The only good thing to come from this horrific moment was the sudden change of heart had by Shireen’s mother, the taciturn, unfeeling Queen Selyse. Although she tries to justify the actions of Melisandre, she realizes that she can’t let her only daughter die, and tries to save Shireen. She is restrained by soldiers, and falls to the ground in tears. This was something I would never have guessed she would do, as she has never shown any type of motherly affection, and I can only wonder what other surprises she has in store.
Across the Narrow Sea
Arya (as Lana) is on her mission to kill the thin gambler, when she sees a familiar face: Ser Meryn Trant, Cersei’s
lapdog henchman, a man whom Arya has wanted dead since season 1. Meryn has accompanied Mace Tyrell to the Iron Bank of Braavos, on Cersei’s orders. Arya quickly abandons the task given her by Jaqen and stalks Meryn to a brothel, where she realizes that he has a penchant for little girls. I have a feeling his end is imminent.
The moment that Dany has been dreading has arrived: the great fighting pit of Meereen (think Roman Colosseum) has been reopened, and she must be in attendance. Unbeknownst to her and Tyrion, Ser Jorah is again among the fighters. By the time she realizes he’s there, it is the least of her worries. The arena has been infiltrated by the Sons of the Harpy, who not only attempt to kill Dany, but begin a murder spree among the citizens. No one, be he master or slave, is spared, and Hizdahr zo Loraq is killed. Mass hysteria ensues, and Dany and her entourage are forced into the middle of the arena. Surrounded by a handful of guards, Daario, Jorah, Tyrion, and Missandei, Dany appears ready to face what appears to be her inevitable demise…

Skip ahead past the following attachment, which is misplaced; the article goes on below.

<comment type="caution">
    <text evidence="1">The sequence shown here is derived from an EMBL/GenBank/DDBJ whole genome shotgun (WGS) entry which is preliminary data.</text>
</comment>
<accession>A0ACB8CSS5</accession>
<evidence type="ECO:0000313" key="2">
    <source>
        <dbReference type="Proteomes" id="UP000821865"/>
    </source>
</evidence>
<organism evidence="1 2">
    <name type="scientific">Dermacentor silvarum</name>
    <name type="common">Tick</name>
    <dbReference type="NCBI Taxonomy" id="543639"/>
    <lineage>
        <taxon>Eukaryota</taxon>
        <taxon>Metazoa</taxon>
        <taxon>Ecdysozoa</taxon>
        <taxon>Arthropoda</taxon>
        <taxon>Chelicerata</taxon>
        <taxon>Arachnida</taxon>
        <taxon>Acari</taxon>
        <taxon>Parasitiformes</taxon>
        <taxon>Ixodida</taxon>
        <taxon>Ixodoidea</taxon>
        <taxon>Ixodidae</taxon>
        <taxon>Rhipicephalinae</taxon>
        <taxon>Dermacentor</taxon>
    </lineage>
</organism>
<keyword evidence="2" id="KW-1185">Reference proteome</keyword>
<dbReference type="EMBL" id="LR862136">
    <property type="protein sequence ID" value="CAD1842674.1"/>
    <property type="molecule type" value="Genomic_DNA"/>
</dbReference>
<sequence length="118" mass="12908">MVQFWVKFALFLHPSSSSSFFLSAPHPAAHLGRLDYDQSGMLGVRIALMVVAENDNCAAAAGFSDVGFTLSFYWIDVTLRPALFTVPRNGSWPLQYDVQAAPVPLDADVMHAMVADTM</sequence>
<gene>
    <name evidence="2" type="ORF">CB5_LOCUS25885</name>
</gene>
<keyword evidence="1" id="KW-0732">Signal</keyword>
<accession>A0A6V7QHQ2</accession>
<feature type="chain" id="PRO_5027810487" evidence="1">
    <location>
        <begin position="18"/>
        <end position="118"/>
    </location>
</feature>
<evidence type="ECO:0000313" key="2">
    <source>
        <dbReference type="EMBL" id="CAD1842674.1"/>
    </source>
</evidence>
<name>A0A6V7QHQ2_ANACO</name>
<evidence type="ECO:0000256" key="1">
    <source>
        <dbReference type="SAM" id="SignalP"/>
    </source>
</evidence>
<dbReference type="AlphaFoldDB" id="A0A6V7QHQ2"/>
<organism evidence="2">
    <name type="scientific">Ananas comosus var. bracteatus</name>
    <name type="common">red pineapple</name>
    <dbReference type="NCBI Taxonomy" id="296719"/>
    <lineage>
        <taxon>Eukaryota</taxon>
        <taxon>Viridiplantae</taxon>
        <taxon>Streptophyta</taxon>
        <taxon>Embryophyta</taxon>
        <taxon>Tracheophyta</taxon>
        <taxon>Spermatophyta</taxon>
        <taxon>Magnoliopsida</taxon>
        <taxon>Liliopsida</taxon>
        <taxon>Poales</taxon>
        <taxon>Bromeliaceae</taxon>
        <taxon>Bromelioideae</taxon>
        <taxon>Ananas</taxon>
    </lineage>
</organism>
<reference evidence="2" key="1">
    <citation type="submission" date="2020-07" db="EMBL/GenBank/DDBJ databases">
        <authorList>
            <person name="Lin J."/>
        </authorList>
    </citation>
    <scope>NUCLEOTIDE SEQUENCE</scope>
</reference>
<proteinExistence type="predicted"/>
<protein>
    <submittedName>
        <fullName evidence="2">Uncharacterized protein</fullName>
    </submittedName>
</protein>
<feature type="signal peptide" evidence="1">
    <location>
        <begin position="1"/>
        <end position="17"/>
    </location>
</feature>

Or not. Cause guess who knew his mama was in trouble? DROGON.
In a scene that can only be rivaled by, well, other badass dragon scenes, Drogon squashes, sets fire to, and takes bites out of those Harpy sons of bitches who were trying to kill the Mother of Dragons. When they attack him with spears from afar, Dany rushes to his side to remove them. For a moment, he roars in her face, challenging her as he has in the past. Those rebellious teens, I tell ya. But this time, Dany doesn’t let him frighten her. She stands before him and lets him have his quick tantrum before reaching out to him. Following her gut Targaryen instinct, she gingerly climbs onto his back, and they fly off into the sunset.
Me: “TARGARYEN FUCK YEAH!”
Although I’ve been told that the scene in the book is much better, I’ll be honest and say that right now I don’t care. Dany has finally begun to embrace the side of her that tames dragons, that can conquer the seven kingdoms and sit upon the Iron Throne. This is the first true step toward her future, toward growing into the role of a Targaryen monarch.
What comes next?
Just one episode left, collectors. Are you ready?
Fire and Blood, my friends.
The Collected Mutineer